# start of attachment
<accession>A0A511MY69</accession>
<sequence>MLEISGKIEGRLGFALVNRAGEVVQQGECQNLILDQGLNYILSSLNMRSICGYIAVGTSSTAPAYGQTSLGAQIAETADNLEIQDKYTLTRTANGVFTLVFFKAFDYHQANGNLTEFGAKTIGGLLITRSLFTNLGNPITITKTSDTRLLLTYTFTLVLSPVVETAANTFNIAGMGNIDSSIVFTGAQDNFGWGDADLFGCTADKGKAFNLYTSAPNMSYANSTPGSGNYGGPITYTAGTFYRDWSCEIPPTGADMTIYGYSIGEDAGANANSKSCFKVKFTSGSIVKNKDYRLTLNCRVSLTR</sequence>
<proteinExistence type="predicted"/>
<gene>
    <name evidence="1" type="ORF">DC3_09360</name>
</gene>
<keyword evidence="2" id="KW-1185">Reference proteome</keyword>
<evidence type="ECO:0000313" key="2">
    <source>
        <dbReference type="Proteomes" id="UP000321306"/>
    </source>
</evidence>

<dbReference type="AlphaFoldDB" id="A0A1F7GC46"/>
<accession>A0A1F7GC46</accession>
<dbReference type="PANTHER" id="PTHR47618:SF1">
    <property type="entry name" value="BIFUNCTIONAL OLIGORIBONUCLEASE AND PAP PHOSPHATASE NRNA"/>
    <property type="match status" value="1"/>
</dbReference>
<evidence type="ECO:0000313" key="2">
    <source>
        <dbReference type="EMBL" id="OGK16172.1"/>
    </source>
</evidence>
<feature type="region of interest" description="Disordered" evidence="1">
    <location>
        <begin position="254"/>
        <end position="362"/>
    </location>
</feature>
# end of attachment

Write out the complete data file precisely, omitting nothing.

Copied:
<accession>A0A511MY69</accession>
<sequence>MLEISGKIEGRLGFALVNRAGEVVQQGECQNLILDQGLNYILSSLNMRSICGYIAVGTSSTAPAYGQTSLGAQIAETADNLEIQDKYTLTRTANGVFTLVFFKAFDYHQANGNLTEFGAKTIGGLLITRSLFTNLGNPITITKTSDTRLLLTYTFTLVLSPVVETAANTFNIAGMGNIDSSIVFTGAQDNFGWGDADLFGCTADKGKAFNLYTSAPNMSYANSTPGSGNYGGPITYTAGTFYRDWSCEIPPTGADMTIYGYSIGEDAGANANSKSCFKVKFTSGSIVKNKDYRLTLNCRVSLTR</sequence>
<proteinExistence type="predicted"/>
<gene>
    <name evidence="1" type="ORF">DC3_09360</name>
</gene>
<keyword evidence="2" id="KW-1185">Reference proteome</keyword>
<evidence type="ECO:0000313" key="2">
    <source>
        <dbReference type="Proteomes" id="UP000321306"/>
    </source>
</evidence>

<dbReference type="AlphaFoldDB" id="A0A1F7GC46"/>
<accession>A0A1F7GC46</accession>
<dbReference type="PANTHER" id="PTHR47618:SF1">
    <property type="entry name" value="BIFUNCTIONAL OLIGORIBONUCLEASE AND PAP PHOSPHATASE NRNA"/>
    <property type="match status" value="1"/>
</dbReference>
<evidence type="ECO:0000313" key="2">
    <source>
        <dbReference type="EMBL" id="OGK16172.1"/>
    </source>
</evidence>
<feature type="region of interest" description="Disordered" evidence="1">
    <location>
        <begin position="254"/>
        <end position="362"/>
    </location>
</feature>